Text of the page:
Causes


A person may be born with hammer toe or may develop it from wearing short, narrow shoes. Hammer toe can occur in children who outgrow shoes rapidly. Sometimes hammer toe is genetic and is caused by a nerve disorder in the foot. High heeled shoes are can also cause hammer toe. The reason for this is that the toes are not only bunched up, but the weight of the body is pushing them forward even further.


Hammer ToeSymptoms


If the toes remain in the hammertoe position for long periods, the tendons on the top of the foot will tighten over time because they are not stretched to their full length. Eventually, the tendons shorten enough that the toe stays bent, even when shoes are not being worn. The symptoms of hammertoe include a curling toe, pain or discomfort in the toes and ball Hammer toe of the foot or the front of the leg, especially when toes are stretched downward, thickening of the skin above or below the affected toe with the formation of corns or calluses, difficulty finding shoes that fit well. In its early stages, hammertoe is not obvious. Frequently, hammertoe does not cause any symptoms except for the claw-like toe shape.


Diagnosis


Your healthcare provider will examine your foot, checking for redness, swelling, corns, and calluses. Your provider will also measure the flexibility of your toes and test how much feeling you have in your toes. You may have blood tests to check for arthritis, diabetes, and infection.


Non Surgical Treatment


Apply a commercial, nonmedicated hammertoe pad around the bony prominence of the hammertoe. This will decrease pressure on the area. Wear a shoe with a deep toe box. If the hammertoe becomes inflamed and painful, apply ice packs several times a day to reduce swelling. Avoid heels more than two inches tall. A loose-fitting pair of shoes can also help protect the foot while reducing pressure on the affected toe, making walking a little easier until a visit to your podiatrist can be arranged. It is important to remember that, while this treatment will make the hammertoe feel better, it does not cure the condition. A trip to the podiatric physician?s office will be necessary to repair the toe to allow for normal foot function. Avoid wearing shoes that are too tight or narrow. Children should have their shoes properly fitted on a regular basis, as their feet can often outgrow their shoes rapidly. See your podiatric physician if pain persists.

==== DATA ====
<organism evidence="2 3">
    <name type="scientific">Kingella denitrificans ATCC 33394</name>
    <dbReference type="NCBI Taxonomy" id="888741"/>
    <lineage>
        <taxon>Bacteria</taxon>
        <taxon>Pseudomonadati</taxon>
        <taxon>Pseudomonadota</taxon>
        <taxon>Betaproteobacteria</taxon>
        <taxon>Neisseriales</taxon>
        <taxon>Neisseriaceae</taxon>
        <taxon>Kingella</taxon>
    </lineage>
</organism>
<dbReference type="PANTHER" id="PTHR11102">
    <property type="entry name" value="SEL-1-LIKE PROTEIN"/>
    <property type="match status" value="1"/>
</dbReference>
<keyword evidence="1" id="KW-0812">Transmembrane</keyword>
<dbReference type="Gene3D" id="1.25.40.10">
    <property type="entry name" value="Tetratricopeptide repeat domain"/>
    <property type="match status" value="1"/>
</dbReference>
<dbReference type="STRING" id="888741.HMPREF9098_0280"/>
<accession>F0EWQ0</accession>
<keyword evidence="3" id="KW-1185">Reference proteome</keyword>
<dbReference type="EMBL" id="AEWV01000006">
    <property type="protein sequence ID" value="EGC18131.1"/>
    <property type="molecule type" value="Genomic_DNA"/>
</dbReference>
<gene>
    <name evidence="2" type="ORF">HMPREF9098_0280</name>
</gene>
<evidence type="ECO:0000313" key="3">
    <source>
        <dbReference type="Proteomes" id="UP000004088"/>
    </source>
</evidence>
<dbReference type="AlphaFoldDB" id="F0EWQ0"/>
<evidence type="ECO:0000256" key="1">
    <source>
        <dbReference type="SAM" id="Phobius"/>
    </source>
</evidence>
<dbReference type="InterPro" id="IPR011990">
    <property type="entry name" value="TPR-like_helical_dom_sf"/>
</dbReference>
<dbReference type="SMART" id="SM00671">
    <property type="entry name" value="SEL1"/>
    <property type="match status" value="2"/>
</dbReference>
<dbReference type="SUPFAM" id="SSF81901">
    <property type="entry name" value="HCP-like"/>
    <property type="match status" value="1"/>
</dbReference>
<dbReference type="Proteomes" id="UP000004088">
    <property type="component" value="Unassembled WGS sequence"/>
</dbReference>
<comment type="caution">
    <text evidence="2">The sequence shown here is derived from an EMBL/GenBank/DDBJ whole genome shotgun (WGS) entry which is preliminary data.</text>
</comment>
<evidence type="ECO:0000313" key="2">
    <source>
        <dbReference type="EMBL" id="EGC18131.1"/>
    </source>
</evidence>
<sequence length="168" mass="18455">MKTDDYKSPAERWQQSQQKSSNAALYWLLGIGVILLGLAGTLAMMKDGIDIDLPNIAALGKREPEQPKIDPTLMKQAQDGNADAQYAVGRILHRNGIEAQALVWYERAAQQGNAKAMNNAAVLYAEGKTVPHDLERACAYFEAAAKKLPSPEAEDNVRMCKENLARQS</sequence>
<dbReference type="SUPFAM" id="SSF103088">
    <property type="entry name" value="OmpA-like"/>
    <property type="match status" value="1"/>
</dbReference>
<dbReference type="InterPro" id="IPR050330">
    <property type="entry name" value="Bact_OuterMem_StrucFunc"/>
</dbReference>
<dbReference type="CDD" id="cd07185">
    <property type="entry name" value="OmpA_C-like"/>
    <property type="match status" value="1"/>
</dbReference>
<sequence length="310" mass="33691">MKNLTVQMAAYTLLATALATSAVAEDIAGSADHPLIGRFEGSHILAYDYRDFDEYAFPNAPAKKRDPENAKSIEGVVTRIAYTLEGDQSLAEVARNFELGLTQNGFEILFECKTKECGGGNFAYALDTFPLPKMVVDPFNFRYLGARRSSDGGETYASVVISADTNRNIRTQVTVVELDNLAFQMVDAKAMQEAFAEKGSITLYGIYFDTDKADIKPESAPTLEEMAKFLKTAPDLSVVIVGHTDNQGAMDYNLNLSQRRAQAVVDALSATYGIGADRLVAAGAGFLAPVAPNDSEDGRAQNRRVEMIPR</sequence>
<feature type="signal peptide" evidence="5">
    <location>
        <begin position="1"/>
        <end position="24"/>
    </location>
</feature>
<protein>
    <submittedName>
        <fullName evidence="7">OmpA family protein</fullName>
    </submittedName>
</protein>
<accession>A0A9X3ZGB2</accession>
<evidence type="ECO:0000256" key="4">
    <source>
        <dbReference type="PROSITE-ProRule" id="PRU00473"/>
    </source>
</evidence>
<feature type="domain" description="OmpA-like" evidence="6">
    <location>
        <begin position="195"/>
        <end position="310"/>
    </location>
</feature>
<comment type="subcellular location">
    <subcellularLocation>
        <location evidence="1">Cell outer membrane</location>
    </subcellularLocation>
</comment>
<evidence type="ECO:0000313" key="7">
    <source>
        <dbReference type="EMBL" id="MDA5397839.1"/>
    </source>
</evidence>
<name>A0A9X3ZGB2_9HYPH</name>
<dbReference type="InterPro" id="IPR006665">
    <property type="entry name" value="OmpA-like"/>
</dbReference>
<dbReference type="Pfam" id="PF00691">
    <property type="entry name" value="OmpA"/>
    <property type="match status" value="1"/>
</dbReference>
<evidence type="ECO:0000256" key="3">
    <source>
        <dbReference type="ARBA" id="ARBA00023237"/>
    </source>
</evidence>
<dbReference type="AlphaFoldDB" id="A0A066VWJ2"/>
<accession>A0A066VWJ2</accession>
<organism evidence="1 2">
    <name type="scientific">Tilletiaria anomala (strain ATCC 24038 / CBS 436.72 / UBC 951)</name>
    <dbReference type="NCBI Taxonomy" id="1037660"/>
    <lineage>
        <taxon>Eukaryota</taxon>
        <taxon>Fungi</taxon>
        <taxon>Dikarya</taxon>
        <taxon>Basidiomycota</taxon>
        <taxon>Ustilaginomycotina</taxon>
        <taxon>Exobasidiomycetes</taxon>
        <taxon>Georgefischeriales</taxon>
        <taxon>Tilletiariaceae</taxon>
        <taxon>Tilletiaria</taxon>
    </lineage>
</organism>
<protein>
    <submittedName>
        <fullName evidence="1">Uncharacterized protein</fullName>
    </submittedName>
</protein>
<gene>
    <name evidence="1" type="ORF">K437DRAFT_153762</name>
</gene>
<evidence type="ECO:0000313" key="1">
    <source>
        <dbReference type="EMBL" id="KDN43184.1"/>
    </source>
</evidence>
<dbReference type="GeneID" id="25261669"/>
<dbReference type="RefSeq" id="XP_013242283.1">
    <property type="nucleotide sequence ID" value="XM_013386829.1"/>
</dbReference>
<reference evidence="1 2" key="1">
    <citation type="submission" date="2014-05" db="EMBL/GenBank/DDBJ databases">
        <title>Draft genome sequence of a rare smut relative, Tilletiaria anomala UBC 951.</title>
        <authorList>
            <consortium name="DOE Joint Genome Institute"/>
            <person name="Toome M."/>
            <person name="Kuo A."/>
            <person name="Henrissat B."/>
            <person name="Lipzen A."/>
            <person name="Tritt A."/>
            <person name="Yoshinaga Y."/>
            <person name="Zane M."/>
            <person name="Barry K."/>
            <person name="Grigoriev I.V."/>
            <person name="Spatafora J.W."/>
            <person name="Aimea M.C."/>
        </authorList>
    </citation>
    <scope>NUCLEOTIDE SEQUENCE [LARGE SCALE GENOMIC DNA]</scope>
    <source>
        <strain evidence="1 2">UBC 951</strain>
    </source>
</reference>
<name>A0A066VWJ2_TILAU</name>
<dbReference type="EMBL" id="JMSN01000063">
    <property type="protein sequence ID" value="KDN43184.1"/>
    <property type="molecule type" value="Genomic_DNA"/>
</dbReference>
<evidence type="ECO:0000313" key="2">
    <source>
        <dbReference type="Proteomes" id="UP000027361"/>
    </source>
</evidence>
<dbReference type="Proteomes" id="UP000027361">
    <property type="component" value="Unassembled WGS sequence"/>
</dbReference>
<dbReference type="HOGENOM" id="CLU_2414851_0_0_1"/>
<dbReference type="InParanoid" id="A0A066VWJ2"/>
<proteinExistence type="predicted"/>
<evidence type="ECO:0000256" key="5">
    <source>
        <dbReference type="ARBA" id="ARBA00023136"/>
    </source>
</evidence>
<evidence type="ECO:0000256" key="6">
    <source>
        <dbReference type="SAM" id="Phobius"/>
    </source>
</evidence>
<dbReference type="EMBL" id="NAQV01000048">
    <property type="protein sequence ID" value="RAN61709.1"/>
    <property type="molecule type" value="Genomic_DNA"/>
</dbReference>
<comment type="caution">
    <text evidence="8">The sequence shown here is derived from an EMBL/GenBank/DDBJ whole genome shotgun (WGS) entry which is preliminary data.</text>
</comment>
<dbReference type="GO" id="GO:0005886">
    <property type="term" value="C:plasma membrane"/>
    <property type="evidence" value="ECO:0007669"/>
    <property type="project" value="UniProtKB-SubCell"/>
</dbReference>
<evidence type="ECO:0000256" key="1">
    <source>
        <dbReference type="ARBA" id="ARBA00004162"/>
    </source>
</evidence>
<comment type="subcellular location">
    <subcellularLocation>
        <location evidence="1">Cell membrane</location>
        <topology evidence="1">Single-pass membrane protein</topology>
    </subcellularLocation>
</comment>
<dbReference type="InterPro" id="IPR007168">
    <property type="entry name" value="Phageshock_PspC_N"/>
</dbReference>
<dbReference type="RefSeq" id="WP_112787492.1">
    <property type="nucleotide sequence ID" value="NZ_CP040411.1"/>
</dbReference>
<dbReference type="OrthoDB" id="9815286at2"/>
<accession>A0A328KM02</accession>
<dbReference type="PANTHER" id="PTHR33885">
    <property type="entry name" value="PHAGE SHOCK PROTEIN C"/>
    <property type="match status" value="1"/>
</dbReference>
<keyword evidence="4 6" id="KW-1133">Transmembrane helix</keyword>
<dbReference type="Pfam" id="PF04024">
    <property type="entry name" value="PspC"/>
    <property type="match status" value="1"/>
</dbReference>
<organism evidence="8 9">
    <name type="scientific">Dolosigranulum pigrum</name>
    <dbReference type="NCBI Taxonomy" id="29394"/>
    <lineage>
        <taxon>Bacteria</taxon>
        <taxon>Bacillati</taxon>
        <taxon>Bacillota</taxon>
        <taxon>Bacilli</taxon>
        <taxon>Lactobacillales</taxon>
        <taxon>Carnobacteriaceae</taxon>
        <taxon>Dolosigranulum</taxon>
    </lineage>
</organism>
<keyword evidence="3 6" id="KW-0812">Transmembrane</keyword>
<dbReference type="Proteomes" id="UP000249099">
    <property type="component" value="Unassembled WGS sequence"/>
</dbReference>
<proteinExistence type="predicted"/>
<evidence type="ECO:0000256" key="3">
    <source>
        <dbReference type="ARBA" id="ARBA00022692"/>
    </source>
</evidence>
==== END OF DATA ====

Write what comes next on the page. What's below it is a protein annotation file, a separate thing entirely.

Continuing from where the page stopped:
Surgical Treatment


Surgery is the approach that is often necessary to correct hammertoe that fails to respond to nonsurgical management. Surgery is appropriate when the muscles and tendons involved in a hammertoe problem have become so tight that the joints are rigid, misaligned and unmovable. There are a number of surgical techniques for dealing with the complex range of joint, bone, muscle, tendon and ligament abnormalities that define each hammertoe's make-up. To correct a hammertoe deformity, the surgeon's goal is to restore the normal alignment of the toe joint, relieving the pressure that led to the hammertoe's development (this should also relieve the pain, as well). To do this, he or she may remove part of the boney structure that creates a prominence at the top of the joint. Tighten or loosen the muscles, tendons and ligaments around the toe joints. Realign the toe bones by cutting one or more and shifting their position, realigning muscles, tendons and ligaments accordingly. Use screws, wires or plates to hold the joint surfaces together until they heal. Reconstruct a badly damaged joint or replace it with an artificial implant.


HammertoePrevention


In addition to wearing proper shoes and socks, walking often and properly can prevent foot injury and pain. The head should be erect, the back straight, and the arms relaxed and swinging freely at the side. Step out on the heel, move forward with the weight on the outside of the foot, and complete the step by pushing off the big toe. Exercises specifically for the toe and feet are easy to perform and help strengthen them and keep them flexible. Helpful exercises include the following. Raise and curl the toes 10 times, holding each position for a count of five. Put a rubber band around both big toes and pull the feet away from each other. Count to five. Repeat 10 times. Pick up a towel with the toes. Repeat five times. Pump the foot up and down to stretch the calf and shin muscles. Perform for 2 or 3 minutes.
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30 Jun 2015 
Overview